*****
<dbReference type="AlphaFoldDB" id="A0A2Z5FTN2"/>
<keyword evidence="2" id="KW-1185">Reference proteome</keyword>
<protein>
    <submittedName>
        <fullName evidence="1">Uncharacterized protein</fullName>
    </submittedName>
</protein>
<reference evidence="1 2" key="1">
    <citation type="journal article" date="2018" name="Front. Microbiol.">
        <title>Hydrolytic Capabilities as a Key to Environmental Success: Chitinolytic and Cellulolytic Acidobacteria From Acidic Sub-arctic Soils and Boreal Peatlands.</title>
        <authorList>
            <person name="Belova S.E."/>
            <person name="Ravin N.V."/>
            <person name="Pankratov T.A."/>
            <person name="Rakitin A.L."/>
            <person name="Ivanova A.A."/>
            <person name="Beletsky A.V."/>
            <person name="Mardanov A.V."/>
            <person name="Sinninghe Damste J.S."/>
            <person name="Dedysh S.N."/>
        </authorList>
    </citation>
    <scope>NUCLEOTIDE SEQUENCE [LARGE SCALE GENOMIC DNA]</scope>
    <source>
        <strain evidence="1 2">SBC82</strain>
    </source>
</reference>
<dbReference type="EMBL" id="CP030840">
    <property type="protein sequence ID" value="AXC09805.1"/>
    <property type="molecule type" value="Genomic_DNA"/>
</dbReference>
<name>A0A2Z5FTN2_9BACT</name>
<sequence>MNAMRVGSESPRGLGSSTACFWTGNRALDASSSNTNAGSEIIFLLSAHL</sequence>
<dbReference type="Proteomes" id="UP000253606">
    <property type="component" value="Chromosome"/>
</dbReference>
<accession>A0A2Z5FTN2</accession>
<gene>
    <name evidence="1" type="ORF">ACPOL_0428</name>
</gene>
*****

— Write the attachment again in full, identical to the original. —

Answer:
<dbReference type="AlphaFoldDB" id="A0A2Z5FTN2"/>
<keyword evidence="2" id="KW-1185">Reference proteome</keyword>
<protein>
    <submittedName>
        <fullName evidence="1">Uncharacterized protein</fullName>
    </submittedName>
</protein>
<reference evidence="1 2" key="1">
    <citation type="journal article" date="2018" name="Front. Microbiol.">
        <title>Hydrolytic Capabilities as a Key to Environmental Success: Chitinolytic and Cellulolytic Acidobacteria From Acidic Sub-arctic Soils and Boreal Peatlands.</title>
        <authorList>
            <person name="Belova S.E."/>
            <person name="Ravin N.V."/>
            <person name="Pankratov T.A."/>
            <person name="Rakitin A.L."/>
            <person name="Ivanova A.A."/>
            <person name="Beletsky A.V."/>
            <person name="Mardanov A.V."/>
            <person name="Sinninghe Damste J.S."/>
            <person name="Dedysh S.N."/>
        </authorList>
    </citation>
    <scope>NUCLEOTIDE SEQUENCE [LARGE SCALE GENOMIC DNA]</scope>
    <source>
        <strain evidence="1 2">SBC82</strain>
    </source>
</reference>
<dbReference type="EMBL" id="CP030840">
    <property type="protein sequence ID" value="AXC09805.1"/>
    <property type="molecule type" value="Genomic_DNA"/>
</dbReference>
<name>A0A2Z5FTN2_9BACT</name>
<sequence>MNAMRVGSESPRGLGSSTACFWTGNRALDASSSNTNAGSEIIFLLSAHL</sequence>
<dbReference type="Proteomes" id="UP000253606">
    <property type="component" value="Chromosome"/>
</dbReference>
<accession>A0A2Z5FTN2</accession>
<gene>
    <name evidence="1" type="ORF">ACPOL_0428</name>
</gene>